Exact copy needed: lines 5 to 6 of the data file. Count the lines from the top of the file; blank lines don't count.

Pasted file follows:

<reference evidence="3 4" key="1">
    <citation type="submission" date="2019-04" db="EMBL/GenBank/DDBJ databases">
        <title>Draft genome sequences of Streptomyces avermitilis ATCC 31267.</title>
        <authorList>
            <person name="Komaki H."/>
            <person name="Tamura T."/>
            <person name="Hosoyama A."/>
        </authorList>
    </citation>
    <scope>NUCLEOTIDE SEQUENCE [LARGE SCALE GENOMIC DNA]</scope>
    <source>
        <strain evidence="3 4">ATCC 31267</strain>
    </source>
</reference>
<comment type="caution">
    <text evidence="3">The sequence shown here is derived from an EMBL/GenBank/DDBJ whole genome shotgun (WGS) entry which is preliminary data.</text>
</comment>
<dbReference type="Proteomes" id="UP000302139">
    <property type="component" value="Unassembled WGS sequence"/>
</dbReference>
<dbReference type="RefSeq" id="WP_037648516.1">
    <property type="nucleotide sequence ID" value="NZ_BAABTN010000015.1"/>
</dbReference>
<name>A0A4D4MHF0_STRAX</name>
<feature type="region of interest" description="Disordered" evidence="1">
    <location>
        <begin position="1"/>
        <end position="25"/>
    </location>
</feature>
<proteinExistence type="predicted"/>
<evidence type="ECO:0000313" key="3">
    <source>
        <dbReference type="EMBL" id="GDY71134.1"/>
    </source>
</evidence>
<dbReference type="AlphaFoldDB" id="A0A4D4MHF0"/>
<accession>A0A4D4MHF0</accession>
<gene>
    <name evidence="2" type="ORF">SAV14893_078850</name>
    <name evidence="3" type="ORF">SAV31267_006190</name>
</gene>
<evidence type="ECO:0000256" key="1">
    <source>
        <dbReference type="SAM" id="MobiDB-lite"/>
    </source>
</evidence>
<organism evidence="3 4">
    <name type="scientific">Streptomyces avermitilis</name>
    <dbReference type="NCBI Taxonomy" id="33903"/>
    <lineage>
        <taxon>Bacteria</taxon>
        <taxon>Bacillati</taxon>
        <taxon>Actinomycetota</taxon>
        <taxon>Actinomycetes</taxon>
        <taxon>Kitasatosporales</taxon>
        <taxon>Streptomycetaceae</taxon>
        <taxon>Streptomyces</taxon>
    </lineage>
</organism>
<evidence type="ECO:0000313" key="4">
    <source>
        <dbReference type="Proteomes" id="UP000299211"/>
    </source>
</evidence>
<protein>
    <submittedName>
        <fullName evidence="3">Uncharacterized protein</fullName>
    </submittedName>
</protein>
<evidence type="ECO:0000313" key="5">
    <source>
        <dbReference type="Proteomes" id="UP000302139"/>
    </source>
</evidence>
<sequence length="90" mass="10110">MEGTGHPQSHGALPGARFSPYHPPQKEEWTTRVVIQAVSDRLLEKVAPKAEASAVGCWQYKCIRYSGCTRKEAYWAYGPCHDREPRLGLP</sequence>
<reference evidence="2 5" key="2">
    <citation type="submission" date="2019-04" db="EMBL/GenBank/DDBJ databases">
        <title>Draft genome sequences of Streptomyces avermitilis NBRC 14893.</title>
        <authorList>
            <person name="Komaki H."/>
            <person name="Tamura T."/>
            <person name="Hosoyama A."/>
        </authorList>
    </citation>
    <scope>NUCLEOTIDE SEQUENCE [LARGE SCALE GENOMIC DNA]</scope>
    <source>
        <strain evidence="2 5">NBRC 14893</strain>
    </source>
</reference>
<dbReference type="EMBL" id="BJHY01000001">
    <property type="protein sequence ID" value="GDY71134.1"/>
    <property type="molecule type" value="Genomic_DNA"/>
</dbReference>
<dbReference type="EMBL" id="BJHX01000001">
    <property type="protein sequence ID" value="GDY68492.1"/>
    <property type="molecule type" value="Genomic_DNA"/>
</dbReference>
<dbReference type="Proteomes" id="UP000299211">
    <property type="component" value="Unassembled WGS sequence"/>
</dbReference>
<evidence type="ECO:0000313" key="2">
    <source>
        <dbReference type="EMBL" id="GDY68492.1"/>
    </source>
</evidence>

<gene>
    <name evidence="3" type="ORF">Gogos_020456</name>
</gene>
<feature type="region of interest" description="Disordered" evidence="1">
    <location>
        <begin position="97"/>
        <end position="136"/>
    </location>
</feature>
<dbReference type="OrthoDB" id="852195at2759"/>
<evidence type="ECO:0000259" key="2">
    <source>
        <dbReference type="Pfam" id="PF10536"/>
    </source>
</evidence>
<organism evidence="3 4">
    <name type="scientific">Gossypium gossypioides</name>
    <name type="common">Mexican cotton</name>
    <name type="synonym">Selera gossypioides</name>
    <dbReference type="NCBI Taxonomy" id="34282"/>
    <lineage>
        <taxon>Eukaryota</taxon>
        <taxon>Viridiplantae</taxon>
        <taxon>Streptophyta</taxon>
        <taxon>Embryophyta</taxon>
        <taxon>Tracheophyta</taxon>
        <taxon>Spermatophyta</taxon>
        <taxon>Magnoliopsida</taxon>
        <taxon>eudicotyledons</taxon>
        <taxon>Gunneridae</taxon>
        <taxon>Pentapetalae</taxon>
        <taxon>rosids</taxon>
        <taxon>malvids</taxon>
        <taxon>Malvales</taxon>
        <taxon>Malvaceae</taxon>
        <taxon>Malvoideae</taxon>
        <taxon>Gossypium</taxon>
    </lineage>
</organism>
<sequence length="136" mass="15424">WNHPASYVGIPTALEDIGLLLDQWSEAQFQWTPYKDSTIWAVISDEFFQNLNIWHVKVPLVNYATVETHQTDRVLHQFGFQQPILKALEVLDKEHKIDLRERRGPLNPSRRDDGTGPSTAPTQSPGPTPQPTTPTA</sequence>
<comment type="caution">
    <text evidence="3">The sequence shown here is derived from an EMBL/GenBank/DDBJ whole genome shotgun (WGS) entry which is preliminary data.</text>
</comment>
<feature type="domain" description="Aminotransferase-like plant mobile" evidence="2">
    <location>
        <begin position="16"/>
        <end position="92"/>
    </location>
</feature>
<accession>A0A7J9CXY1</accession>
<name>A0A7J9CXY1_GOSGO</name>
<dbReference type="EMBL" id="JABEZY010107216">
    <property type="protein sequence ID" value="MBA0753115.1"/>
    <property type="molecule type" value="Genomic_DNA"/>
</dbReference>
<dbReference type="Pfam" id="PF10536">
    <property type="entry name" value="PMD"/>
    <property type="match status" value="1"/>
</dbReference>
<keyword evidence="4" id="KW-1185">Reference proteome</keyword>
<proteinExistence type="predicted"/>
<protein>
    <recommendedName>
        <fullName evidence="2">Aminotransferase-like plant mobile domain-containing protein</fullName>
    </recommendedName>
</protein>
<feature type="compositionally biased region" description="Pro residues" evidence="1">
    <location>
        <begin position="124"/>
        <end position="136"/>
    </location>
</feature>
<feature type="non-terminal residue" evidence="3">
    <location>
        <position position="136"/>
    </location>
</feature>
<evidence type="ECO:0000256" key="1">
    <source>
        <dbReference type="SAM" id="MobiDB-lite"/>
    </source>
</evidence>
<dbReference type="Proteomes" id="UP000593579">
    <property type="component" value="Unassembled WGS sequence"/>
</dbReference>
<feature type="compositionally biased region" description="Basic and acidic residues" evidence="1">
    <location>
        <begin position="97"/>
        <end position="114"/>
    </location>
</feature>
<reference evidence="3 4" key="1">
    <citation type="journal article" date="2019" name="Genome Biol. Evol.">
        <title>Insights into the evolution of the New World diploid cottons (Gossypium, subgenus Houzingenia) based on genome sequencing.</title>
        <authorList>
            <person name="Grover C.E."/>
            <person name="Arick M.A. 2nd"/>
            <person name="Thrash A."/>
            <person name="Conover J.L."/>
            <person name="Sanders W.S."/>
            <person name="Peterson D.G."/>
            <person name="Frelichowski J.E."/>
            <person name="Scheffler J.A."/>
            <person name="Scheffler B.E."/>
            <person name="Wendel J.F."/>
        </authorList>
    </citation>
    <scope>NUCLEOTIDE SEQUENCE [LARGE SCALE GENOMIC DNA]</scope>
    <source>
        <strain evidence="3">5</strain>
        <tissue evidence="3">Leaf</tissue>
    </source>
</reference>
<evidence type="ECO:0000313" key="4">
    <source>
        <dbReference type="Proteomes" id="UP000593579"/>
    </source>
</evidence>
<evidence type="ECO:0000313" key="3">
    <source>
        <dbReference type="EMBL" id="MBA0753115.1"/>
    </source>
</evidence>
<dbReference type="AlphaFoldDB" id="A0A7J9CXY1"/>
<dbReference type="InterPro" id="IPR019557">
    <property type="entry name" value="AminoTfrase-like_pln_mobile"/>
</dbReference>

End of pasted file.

            <person name="Komaki H."/>
            <person name="Tamura T."/>